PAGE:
Trilingua is a Hong Kong based design studio, with a specialism in Chinese typography and design. Design style, like language, varies from the difference of cultural background and geographic region. Through the ambition of redefining Hong Kong visual culture, designer Adonian Chan and Chris Tsui Sau Yi established Trilingua design in 2010. Trilingua emphasise on every project’s intrinsic essence, and through these understanding we choose the most suitable design language and medium to deliver the essence of message. Trilingua provides multi-disciplinary design services, including branding, visual identity, environmental graphic, publication design and multimedia design. We speak to Adonian Chan on his perspective about Hong Kong’s emerging design scene.
Can you tell us a little bit about your background? Where did you grow up and what inspired you to be a designer?
I was born and raised in Hong Kong. I studied photography for a year then moved onto Hong Kong Polytechnic University’s BA in Visual Communication Design. My interests in visual design are inspired by the aesthetics and functionality of Han characters.
You run a typography-based design studio called Trilingua. How did Trilingua start and what kind of work do you do?
Trilingua was founded right after my graduation, from Polytechnic University with my classmate, Chris Tsui. We provide various design services such as visual identity, publication design, web design but our main speciality is in Chinese lettering. In recent years, we put an emphasis on the research and design of “Hong Kong Beiwei Kaishu”; which is a unique type design style that was invented in Qing Dynasty and passed onto the tradition of Hong Kong.
What do you feel is the most exciting thing happening in the Hong Kong art and design scene?
My perspective is that the Hong Kong cultural sphere has begun to appreciate more about Chinese characters and design. After the Umbrella Movement, many artists and designers have begun to question how their vocation could contribute to the development of community and society. Design should no longer be something that’s merely aesthetically appealing and only serving for commercial ends.
As a Hong Kong designer, what has influenced you most about living here?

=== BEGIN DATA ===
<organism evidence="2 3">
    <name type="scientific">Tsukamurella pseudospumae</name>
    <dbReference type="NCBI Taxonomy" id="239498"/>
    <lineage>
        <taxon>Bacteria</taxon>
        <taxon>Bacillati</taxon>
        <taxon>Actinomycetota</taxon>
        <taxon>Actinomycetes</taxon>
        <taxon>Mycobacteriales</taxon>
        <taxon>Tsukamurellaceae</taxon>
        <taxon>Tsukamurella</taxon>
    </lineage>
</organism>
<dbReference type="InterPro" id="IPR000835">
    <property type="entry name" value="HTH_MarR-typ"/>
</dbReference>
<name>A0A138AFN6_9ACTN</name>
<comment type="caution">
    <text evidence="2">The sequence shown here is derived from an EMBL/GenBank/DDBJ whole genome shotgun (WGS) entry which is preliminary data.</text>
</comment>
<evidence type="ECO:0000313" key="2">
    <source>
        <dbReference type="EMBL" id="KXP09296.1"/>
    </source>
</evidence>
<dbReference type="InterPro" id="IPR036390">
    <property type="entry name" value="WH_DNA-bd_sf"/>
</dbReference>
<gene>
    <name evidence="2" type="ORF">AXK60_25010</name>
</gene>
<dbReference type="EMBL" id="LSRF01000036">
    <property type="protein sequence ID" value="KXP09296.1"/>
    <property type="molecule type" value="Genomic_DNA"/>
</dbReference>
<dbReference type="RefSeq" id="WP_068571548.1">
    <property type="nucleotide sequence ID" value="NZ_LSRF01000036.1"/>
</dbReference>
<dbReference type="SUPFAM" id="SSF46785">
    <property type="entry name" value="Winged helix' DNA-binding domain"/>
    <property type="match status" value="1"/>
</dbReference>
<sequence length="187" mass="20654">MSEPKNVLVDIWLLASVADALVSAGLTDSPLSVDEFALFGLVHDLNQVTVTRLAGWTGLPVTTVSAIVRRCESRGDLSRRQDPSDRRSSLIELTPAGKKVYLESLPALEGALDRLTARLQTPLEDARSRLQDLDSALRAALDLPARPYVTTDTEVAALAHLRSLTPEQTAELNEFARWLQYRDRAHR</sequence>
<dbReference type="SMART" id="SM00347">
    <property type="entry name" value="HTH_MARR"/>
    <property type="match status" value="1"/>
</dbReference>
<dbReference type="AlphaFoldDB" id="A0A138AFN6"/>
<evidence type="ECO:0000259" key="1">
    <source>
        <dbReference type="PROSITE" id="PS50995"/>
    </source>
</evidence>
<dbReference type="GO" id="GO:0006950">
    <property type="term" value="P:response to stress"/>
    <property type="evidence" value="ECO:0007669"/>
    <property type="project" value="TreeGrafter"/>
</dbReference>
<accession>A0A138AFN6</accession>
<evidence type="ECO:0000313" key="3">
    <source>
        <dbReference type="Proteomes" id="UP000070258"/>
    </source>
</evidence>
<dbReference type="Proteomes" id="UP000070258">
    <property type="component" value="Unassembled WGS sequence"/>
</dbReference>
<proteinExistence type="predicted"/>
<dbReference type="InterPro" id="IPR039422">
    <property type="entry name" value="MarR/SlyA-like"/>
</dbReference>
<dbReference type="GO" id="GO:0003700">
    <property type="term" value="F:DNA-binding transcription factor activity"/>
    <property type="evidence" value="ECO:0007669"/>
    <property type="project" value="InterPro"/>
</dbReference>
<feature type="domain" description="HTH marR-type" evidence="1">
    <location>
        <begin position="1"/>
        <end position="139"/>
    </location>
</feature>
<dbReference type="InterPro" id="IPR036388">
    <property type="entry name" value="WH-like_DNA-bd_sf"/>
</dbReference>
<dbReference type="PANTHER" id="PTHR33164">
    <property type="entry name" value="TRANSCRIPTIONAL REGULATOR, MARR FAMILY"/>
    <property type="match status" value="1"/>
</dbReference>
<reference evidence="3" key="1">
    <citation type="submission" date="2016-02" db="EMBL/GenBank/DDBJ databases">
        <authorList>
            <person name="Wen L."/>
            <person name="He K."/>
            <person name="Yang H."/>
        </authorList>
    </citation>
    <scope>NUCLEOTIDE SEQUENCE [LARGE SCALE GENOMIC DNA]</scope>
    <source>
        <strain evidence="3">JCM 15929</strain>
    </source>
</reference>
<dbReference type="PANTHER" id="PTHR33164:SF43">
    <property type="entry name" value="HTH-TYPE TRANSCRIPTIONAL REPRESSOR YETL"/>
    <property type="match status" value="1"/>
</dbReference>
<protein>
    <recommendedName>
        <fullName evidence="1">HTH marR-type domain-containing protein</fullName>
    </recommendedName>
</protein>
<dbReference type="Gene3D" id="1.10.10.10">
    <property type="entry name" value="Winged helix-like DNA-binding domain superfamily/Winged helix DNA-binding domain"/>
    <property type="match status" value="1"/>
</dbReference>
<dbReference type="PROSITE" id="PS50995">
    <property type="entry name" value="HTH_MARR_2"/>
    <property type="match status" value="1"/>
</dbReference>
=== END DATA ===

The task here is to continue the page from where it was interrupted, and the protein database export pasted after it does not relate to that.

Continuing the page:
I learnt most by observing the old calligraphy signs on street that evolved my research and designs of “Hong Kong Beiwei Kaishu”. On the other hand, it is also the hopeless political environment that compels me to counteract in cultural means, also to constantly self-examine the value of my own work.
Have you got any exciting projects coming up in 2015 that you can tell us about?
I have founded a restaurant with my band “tfvsjs”. The restaurant called “tfvsjs.syut”, is just two minutes from my design studio in Kwun Tong Industrial district. Although it is a restaurant, my plan is to make use of the space for cultural activities. One of the main events is a regular design seminar featuring prominent Hong Kong designers for sharing and discussion. The intention is to cultivate in-depth design thinking and to question the essence of what is “Hong Kong design”? Hopefully at the end I would be able to compile all the seminars into a book.
What has been one of your favourite print based projects?
The brochure and poster for sound art organisation “Sound Pocket” is one of my favourites. It was done with a printing budget constraint; which compelled us to maximise the possibility of black and white printing with typographical expression.
What do you love doing outside of your design work?
I don’t have much entertainment. All I do apart from work is practice Chinese calligraphy and write music for my band “tfvsjs”.